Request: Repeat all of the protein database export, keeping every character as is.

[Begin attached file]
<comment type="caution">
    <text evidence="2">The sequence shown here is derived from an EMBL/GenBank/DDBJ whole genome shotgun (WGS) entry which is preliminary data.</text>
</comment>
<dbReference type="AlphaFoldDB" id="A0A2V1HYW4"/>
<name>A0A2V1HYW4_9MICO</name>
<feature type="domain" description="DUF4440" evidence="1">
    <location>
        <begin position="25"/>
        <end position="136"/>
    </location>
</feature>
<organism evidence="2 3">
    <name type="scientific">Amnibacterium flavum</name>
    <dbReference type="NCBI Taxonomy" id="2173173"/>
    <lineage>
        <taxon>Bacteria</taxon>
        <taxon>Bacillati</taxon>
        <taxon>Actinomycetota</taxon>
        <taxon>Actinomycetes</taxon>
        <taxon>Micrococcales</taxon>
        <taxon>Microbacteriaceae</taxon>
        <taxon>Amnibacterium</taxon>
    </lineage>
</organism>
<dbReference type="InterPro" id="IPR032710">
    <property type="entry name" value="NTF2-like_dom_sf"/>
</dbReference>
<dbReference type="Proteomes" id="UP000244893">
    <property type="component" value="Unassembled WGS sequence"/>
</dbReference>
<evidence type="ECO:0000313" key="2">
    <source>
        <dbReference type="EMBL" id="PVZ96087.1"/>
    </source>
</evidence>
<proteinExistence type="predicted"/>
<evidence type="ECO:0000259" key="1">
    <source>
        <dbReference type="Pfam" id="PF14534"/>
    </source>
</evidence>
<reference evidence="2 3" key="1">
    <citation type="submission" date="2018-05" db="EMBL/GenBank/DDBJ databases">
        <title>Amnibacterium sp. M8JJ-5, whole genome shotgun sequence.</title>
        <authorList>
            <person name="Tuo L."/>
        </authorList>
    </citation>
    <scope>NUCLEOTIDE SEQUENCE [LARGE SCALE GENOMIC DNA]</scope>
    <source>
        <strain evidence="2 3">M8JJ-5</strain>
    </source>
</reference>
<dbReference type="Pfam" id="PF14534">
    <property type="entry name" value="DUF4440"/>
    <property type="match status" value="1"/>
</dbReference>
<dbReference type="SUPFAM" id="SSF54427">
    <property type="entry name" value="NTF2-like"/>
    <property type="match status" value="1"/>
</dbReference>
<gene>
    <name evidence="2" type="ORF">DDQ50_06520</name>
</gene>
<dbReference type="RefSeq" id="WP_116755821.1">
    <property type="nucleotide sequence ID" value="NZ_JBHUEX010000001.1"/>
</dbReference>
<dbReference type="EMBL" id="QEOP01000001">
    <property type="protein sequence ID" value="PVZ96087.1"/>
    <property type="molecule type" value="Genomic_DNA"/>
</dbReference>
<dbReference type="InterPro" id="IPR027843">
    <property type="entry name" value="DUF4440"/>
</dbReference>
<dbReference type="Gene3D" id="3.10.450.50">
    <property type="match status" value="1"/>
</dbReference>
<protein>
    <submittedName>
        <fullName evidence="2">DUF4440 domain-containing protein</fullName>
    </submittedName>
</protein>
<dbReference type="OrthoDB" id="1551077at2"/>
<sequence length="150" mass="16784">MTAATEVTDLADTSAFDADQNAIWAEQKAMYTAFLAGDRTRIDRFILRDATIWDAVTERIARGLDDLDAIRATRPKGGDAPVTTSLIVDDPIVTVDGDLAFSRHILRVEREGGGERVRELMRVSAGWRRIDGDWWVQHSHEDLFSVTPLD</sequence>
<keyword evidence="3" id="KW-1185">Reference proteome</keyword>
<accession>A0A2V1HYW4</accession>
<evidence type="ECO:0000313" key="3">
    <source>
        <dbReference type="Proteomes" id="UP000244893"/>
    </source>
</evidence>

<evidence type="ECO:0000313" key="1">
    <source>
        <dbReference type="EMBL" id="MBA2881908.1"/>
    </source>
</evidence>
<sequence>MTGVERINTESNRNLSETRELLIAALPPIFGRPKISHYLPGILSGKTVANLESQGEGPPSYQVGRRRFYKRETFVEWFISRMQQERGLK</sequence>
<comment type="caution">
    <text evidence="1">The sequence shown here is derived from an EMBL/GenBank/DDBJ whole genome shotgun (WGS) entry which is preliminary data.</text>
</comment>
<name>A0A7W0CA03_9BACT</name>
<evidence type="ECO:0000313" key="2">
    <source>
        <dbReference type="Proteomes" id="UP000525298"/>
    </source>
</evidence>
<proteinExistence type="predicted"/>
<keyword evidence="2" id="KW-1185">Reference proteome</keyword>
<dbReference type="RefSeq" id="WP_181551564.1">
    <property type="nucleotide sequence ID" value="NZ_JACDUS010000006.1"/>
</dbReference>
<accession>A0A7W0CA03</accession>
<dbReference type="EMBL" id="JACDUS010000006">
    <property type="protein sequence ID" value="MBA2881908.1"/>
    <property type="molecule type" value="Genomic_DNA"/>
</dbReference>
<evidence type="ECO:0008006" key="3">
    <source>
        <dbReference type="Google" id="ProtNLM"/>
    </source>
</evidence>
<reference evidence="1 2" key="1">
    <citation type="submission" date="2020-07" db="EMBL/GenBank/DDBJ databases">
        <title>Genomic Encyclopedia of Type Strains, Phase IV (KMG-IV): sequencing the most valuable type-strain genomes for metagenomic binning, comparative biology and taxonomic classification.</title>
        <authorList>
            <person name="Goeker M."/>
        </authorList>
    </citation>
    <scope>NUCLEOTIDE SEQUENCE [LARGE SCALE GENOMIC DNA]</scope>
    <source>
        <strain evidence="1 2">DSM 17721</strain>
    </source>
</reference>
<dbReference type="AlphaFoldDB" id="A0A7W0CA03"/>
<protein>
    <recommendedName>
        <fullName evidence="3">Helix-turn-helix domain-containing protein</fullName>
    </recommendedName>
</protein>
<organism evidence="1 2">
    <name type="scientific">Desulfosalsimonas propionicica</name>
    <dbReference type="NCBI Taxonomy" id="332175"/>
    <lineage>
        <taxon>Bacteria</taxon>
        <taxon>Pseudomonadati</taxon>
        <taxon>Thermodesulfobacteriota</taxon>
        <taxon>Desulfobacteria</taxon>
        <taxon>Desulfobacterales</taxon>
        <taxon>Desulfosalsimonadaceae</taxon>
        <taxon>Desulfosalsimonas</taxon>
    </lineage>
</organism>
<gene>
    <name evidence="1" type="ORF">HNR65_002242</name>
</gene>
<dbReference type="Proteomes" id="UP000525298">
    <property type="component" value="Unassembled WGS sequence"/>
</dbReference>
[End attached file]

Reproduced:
<comment type="caution">
    <text evidence="2">The sequence shown here is derived from an EMBL/GenBank/DDBJ whole genome shotgun (WGS) entry which is preliminary data.</text>
</comment>
<dbReference type="AlphaFoldDB" id="A0A2V1HYW4"/>
<name>A0A2V1HYW4_9MICO</name>
<feature type="domain" description="DUF4440" evidence="1">
    <location>
        <begin position="25"/>
        <end position="136"/>
    </location>
</feature>
<organism evidence="2 3">
    <name type="scientific">Amnibacterium flavum</name>
    <dbReference type="NCBI Taxonomy" id="2173173"/>
    <lineage>
        <taxon>Bacteria</taxon>
        <taxon>Bacillati</taxon>
        <taxon>Actinomycetota</taxon>
        <taxon>Actinomycetes</taxon>
        <taxon>Micrococcales</taxon>
        <taxon>Microbacteriaceae</taxon>
        <taxon>Amnibacterium</taxon>
    </lineage>
</organism>
<dbReference type="InterPro" id="IPR032710">
    <property type="entry name" value="NTF2-like_dom_sf"/>
</dbReference>
<dbReference type="Proteomes" id="UP000244893">
    <property type="component" value="Unassembled WGS sequence"/>
</dbReference>
<evidence type="ECO:0000313" key="2">
    <source>
        <dbReference type="EMBL" id="PVZ96087.1"/>
    </source>
</evidence>
<proteinExistence type="predicted"/>
<evidence type="ECO:0000259" key="1">
    <source>
        <dbReference type="Pfam" id="PF14534"/>
    </source>
</evidence>
<reference evidence="2 3" key="1">
    <citation type="submission" date="2018-05" db="EMBL/GenBank/DDBJ databases">
        <title>Amnibacterium sp. M8JJ-5, whole genome shotgun sequence.</title>
        <authorList>
            <person name="Tuo L."/>
        </authorList>
    </citation>
    <scope>NUCLEOTIDE SEQUENCE [LARGE SCALE GENOMIC DNA]</scope>
    <source>
        <strain evidence="2 3">M8JJ-5</strain>
    </source>
</reference>
<dbReference type="Pfam" id="PF14534">
    <property type="entry name" value="DUF4440"/>
    <property type="match status" value="1"/>
</dbReference>
<dbReference type="SUPFAM" id="SSF54427">
    <property type="entry name" value="NTF2-like"/>
    <property type="match status" value="1"/>
</dbReference>
<gene>
    <name evidence="2" type="ORF">DDQ50_06520</name>
</gene>
<dbReference type="RefSeq" id="WP_116755821.1">
    <property type="nucleotide sequence ID" value="NZ_JBHUEX010000001.1"/>
</dbReference>
<dbReference type="EMBL" id="QEOP01000001">
    <property type="protein sequence ID" value="PVZ96087.1"/>
    <property type="molecule type" value="Genomic_DNA"/>
</dbReference>
<dbReference type="InterPro" id="IPR027843">
    <property type="entry name" value="DUF4440"/>
</dbReference>
<dbReference type="Gene3D" id="3.10.450.50">
    <property type="match status" value="1"/>
</dbReference>
<protein>
    <submittedName>
        <fullName evidence="2">DUF4440 domain-containing protein</fullName>
    </submittedName>
</protein>
<dbReference type="OrthoDB" id="1551077at2"/>
<sequence length="150" mass="16784">MTAATEVTDLADTSAFDADQNAIWAEQKAMYTAFLAGDRTRIDRFILRDATIWDAVTERIARGLDDLDAIRATRPKGGDAPVTTSLIVDDPIVTVDGDLAFSRHILRVEREGGGERVRELMRVSAGWRRIDGDWWVQHSHEDLFSVTPLD</sequence>
<keyword evidence="3" id="KW-1185">Reference proteome</keyword>
<accession>A0A2V1HYW4</accession>
<evidence type="ECO:0000313" key="3">
    <source>
        <dbReference type="Proteomes" id="UP000244893"/>
    </source>
</evidence>

<evidence type="ECO:0000313" key="1">
    <source>
        <dbReference type="EMBL" id="MBA2881908.1"/>
    </source>
</evidence>
<sequence>MTGVERINTESNRNLSETRELLIAALPPIFGRPKISHYLPGILSGKTVANLESQGEGPPSYQVGRRRFYKRETFVEWFISRMQQERGLK</sequence>
<comment type="caution">
    <text evidence="1">The sequence shown here is derived from an EMBL/GenBank/DDBJ whole genome shotgun (WGS) entry which is preliminary data.</text>
</comment>
<name>A0A7W0CA03_9BACT</name>
<evidence type="ECO:0000313" key="2">
    <source>
        <dbReference type="Proteomes" id="UP000525298"/>
    </source>
</evidence>
<proteinExistence type="predicted"/>
<keyword evidence="2" id="KW-1185">Reference proteome</keyword>
<dbReference type="RefSeq" id="WP_181551564.1">
    <property type="nucleotide sequence ID" value="NZ_JACDUS010000006.1"/>
</dbReference>
<accession>A0A7W0CA03</accession>
<dbReference type="EMBL" id="JACDUS010000006">
    <property type="protein sequence ID" value="MBA2881908.1"/>
    <property type="molecule type" value="Genomic_DNA"/>
</dbReference>
<evidence type="ECO:0008006" key="3">
    <source>
        <dbReference type="Google" id="ProtNLM"/>
    </source>
</evidence>
<reference evidence="1 2" key="1">
    <citation type="submission" date="2020-07" db="EMBL/GenBank/DDBJ databases">
        <title>Genomic Encyclopedia of Type Strains, Phase IV (KMG-IV): sequencing the most valuable type-strain genomes for metagenomic binning, comparative biology and taxonomic classification.</title>
        <authorList>
            <person name="Goeker M."/>
        </authorList>
    </citation>
    <scope>NUCLEOTIDE SEQUENCE [LARGE SCALE GENOMIC DNA]</scope>
    <source>
        <strain evidence="1 2">DSM 17721</strain>
    </source>
</reference>
<dbReference type="AlphaFoldDB" id="A0A7W0CA03"/>
<protein>
    <recommendedName>
        <fullName evidence="3">Helix-turn-helix domain-containing protein</fullName>
    </recommendedName>
</protein>
<organism evidence="1 2">
    <name type="scientific">Desulfosalsimonas propionicica</name>
    <dbReference type="NCBI Taxonomy" id="332175"/>
    <lineage>
        <taxon>Bacteria</taxon>
        <taxon>Pseudomonadati</taxon>
        <taxon>Thermodesulfobacteriota</taxon>
        <taxon>Desulfobacteria</taxon>
        <taxon>Desulfobacterales</taxon>
        <taxon>Desulfosalsimonadaceae</taxon>
        <taxon>Desulfosalsimonas</taxon>
    </lineage>
</organism>
<gene>
    <name evidence="1" type="ORF">HNR65_002242</name>
</gene>
<dbReference type="Proteomes" id="UP000525298">
    <property type="component" value="Unassembled WGS sequence"/>
</dbReference>